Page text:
The old founding executive editor of Wired magazine is now on the road, and yesterday – from Leh in India – he posted some thoughts on the problem with travel guide books:
“At least 98% of most guidebooks, even the best ones, will guide you to buildings. Page after page of their listings of “must see” highlights are primarily lists of buildings and monuments. You know, churches, temples, mosques and shrines.
The guides act as if you’ve come to see architecture. The rest of most guidebooks point you to eateries and restaurants. So from a guide’s perspective travel is either about buildings or food. Which is true for a lot of folks. But architecture and food is only part of what I’ve come to see.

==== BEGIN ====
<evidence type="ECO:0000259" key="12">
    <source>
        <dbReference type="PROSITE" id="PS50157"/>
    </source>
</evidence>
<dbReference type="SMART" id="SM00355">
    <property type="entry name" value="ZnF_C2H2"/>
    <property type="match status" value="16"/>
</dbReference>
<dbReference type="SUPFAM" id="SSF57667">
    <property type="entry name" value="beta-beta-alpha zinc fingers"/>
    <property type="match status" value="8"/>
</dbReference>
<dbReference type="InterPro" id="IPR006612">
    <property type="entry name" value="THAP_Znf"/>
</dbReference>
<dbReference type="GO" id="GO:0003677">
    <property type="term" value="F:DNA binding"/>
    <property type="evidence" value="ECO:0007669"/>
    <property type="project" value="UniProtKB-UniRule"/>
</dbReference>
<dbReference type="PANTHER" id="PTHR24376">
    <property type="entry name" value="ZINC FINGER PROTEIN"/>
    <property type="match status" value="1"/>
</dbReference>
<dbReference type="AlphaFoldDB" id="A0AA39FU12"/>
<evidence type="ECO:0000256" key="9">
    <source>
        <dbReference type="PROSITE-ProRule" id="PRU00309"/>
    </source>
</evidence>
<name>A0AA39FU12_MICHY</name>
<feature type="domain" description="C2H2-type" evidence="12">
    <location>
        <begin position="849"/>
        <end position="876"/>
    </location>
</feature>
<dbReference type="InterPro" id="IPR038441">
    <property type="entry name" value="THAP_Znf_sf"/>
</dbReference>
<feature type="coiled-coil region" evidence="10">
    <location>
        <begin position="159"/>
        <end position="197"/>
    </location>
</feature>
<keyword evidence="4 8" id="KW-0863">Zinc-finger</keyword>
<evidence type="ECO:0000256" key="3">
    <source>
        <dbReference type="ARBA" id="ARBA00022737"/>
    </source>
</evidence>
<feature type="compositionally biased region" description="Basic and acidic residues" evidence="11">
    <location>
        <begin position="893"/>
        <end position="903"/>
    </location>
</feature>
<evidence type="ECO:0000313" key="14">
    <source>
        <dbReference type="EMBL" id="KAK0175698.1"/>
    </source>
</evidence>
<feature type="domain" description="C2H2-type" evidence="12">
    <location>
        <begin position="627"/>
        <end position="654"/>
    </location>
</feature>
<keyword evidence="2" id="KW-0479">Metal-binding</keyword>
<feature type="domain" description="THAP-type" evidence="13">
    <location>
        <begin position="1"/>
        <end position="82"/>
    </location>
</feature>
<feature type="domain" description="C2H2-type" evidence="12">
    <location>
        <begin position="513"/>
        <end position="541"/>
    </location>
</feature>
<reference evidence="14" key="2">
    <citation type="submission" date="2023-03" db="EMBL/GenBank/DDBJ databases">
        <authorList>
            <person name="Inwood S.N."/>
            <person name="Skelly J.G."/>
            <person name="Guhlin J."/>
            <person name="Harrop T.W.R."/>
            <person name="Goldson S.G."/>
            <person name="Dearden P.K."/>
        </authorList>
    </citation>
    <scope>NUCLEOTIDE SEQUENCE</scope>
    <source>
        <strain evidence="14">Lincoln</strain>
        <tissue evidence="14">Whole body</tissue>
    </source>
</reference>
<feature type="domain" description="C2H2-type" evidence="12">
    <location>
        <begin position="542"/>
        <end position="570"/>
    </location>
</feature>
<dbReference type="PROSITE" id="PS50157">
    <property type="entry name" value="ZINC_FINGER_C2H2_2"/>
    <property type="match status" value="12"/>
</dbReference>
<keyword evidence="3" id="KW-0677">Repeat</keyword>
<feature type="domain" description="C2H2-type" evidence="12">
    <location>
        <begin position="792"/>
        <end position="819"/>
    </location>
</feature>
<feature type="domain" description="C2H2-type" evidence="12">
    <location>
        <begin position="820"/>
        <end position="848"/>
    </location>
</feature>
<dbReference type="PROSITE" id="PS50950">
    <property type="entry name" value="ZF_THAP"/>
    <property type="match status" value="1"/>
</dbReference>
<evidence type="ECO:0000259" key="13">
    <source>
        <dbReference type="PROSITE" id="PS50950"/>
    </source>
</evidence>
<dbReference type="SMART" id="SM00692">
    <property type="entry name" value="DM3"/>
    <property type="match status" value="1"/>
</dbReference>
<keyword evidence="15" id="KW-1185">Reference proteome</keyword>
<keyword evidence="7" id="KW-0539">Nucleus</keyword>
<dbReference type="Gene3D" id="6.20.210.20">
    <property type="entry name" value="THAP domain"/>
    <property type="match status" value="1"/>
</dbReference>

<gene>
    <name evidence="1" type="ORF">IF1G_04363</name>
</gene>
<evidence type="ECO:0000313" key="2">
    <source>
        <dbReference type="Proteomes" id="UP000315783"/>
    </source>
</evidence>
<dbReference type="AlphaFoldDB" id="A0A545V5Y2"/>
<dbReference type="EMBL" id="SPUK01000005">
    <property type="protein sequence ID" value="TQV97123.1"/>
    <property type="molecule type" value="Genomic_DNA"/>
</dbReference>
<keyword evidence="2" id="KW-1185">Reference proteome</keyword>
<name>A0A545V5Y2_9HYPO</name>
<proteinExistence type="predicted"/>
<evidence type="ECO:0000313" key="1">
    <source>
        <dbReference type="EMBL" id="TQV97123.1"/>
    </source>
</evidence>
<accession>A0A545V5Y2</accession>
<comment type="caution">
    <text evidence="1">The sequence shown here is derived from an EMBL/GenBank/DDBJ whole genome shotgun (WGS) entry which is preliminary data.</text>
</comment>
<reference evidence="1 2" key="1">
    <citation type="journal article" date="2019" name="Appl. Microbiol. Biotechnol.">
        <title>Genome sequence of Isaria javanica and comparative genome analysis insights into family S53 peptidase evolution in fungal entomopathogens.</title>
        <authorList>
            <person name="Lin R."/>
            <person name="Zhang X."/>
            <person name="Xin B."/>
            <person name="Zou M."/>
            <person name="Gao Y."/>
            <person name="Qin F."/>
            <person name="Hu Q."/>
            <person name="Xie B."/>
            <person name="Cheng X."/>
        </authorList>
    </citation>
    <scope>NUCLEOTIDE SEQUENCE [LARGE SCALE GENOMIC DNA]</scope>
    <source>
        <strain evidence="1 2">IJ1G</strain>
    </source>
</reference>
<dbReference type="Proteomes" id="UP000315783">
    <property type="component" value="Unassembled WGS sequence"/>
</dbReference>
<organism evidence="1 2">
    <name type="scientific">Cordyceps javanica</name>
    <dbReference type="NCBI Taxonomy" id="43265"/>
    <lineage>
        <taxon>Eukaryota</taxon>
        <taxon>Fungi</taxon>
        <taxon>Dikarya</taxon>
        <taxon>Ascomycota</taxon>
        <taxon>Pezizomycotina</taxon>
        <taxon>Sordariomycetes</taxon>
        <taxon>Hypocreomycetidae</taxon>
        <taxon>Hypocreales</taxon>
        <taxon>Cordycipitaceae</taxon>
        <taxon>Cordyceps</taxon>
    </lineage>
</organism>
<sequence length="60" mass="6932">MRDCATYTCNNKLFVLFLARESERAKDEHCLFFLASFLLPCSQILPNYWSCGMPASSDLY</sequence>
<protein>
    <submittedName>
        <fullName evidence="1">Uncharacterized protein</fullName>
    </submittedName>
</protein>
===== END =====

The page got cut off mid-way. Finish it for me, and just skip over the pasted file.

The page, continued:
I’m looking for people. People engaged in whatever they do locally. The problem with people is that they don’t stand still like buildings do. They are not dependably in the same place year after year. They are not always doing interesting things if they are there. You can’t put them in a guidebook.”